canning | curd | dip/salsa/spread | fruit | lemon | recipe | seasonal | traditional with a twist | treats

Good Golly Miss Molly: My adventures featuring Molly’s Meyer lemons.

January 14, 2012

Before I get into how awesome my friends are, I just wanted to show off a little bit, & brag about a pretty piece of design I did. My Facebook fans already saw it, but I figure showing it off on the blog couldn’t hurt. Stroke my ego, will ya? A few nights back I was sitting home one rainy, miserable night, drinking an Irish coffee, listening to Lady Gaga (see above) & playing around on Illustrator when this little beauty above just kinda drew herself. Isn’t it pretty? I love it. I call it “Holy Lola.” It’s already on my new business cards (which are currently being printed & cost me nothing but shipping, thank you Klout & Moo Cards), and I’m even contemplating getting it as a tattoo, but I was undecided at first whether or not to use it in a new blog design. Clearly, I made up my mind, as you can see there’s a whole new thing goin’ on here. If you’re not seeing it, clear your cache & refresh the page. Just a word of warning: it’s copyrighted, it’s my work, and if I find anyone stealing it or passing it off as their own… your face will meet my brass knuckles. Or at the very least, you’ll be at the wrong end of a strongly worded e·mail & public embarrassment, which coming from me is just as bad. Just ask Sharon Luann Swann Stallings or whatever her name was. Whatever happened to her, anyway, is she still stealing people’s cupcake photos, claiming they’re hers & promoting “her business” on Craigslist? Or did I totally scare her off the internet? What a lying little rotten egg she was (the last paragraph of this post explains that incident a bit).

But sometimes, you meet the coolest people on the internet. There are a lot of assholes, yes. You hear about it everyday on the news: people pretending to be other people, people scamming people out of money, people who stalk other people they don’t even know on the ‘net, fake charities that rip you off, sneaky bastards that find out via Facebook when you’re going on vacation then clean out your entire damn house, etc. But all that said- there are tons of really cool people out there too. I have a gazillion awesome friends, some of which I’ve known for 9+ years, that I’ve met on the interwebs. Really genuine & truly special people: Yoyo, Anna, Rain, Becky, Cece, Ari, Percy, Jamie, Heather, Joey, Melissa, Tania, Susan, Carlos, Lyns, Miemo and more who I probably forgot (but who are no less important!). Some of these people I’ve had relationships with for years & years. I may not talk to every single one of them as much as I did at one time, but I still love & adore them. They’re all cooler than your friends, I bet *wink* And then there are people I only know through their comments on my blog, like Pola, who is sending me a super special present via Amazon! People I don’t even “know” are kind enough to send me awesome stuff.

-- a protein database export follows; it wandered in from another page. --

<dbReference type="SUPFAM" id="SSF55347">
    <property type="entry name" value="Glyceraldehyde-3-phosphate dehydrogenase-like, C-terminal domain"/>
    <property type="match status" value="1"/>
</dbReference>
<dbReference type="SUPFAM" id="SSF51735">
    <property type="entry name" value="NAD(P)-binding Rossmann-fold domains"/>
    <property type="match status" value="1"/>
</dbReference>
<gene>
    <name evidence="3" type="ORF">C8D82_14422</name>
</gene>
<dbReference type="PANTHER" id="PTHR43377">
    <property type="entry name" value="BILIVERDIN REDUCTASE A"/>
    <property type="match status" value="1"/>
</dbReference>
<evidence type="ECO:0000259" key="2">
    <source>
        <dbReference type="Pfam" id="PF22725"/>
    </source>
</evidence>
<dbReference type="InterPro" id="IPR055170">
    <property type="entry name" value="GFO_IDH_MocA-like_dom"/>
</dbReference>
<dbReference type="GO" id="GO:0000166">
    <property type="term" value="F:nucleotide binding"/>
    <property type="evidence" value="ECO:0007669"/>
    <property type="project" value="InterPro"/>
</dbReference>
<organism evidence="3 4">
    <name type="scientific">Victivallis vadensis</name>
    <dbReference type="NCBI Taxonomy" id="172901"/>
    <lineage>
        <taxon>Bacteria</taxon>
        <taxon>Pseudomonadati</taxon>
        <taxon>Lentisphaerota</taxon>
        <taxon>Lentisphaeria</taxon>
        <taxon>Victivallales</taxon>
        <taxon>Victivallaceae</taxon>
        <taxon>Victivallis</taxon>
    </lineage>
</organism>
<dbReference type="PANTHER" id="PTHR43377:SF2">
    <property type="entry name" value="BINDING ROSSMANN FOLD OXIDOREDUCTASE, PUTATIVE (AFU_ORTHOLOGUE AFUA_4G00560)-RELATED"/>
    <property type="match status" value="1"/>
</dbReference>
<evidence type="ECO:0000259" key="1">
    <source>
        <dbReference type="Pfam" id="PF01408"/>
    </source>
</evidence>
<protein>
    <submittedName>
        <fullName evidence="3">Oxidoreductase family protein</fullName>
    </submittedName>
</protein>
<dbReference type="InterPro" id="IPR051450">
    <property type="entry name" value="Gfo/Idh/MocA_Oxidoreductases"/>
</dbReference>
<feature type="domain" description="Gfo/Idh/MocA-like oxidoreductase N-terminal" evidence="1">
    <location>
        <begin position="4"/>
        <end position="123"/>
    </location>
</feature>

Which brings me to one of the many really cool people I’ve met more recently- Molly. Molly is a very sweet, very cool makeup artist & blogger (with a sweet tattoo) who’s originally from Alaska, but now living in Arizona. She’s got an adorable chihuahua named Ruca & a Meyer lemon tree in her yard. Lucky girl, right? Well, I guess if you live in Arizona it might not be as unusual as I feel it is. Do you know how hard it is to get your hands on Meyer lemons if you live in New York? No? Well it’s really friggin’ hard. Almost impossible. We get mostly Eureka’s, maybe a couple of Lisbon’s, even some Ponderosa’s. We never ever get any Meyer’s, and if we do, they’re snatched up super quick from the gourmet market & are never to be found again.

Meyer lemons are a sort of lemon-orangey hybrid from China that are really popular on the west coast of the U.S. but over here on my side of the world, not so much.

Citrus × meyeri, the Meyer lemon, is a citrus fruit native to China thought to be a cross between a true lemon and either a mandarin or common orange. It was introduced to the United States in 1908 as S.P.I. #23028[1] by the agricultural explorer Frank Nicholas Meyer, an employee of the United States Department of Agriculture who collected a sample of the plant on a trip to China.[2]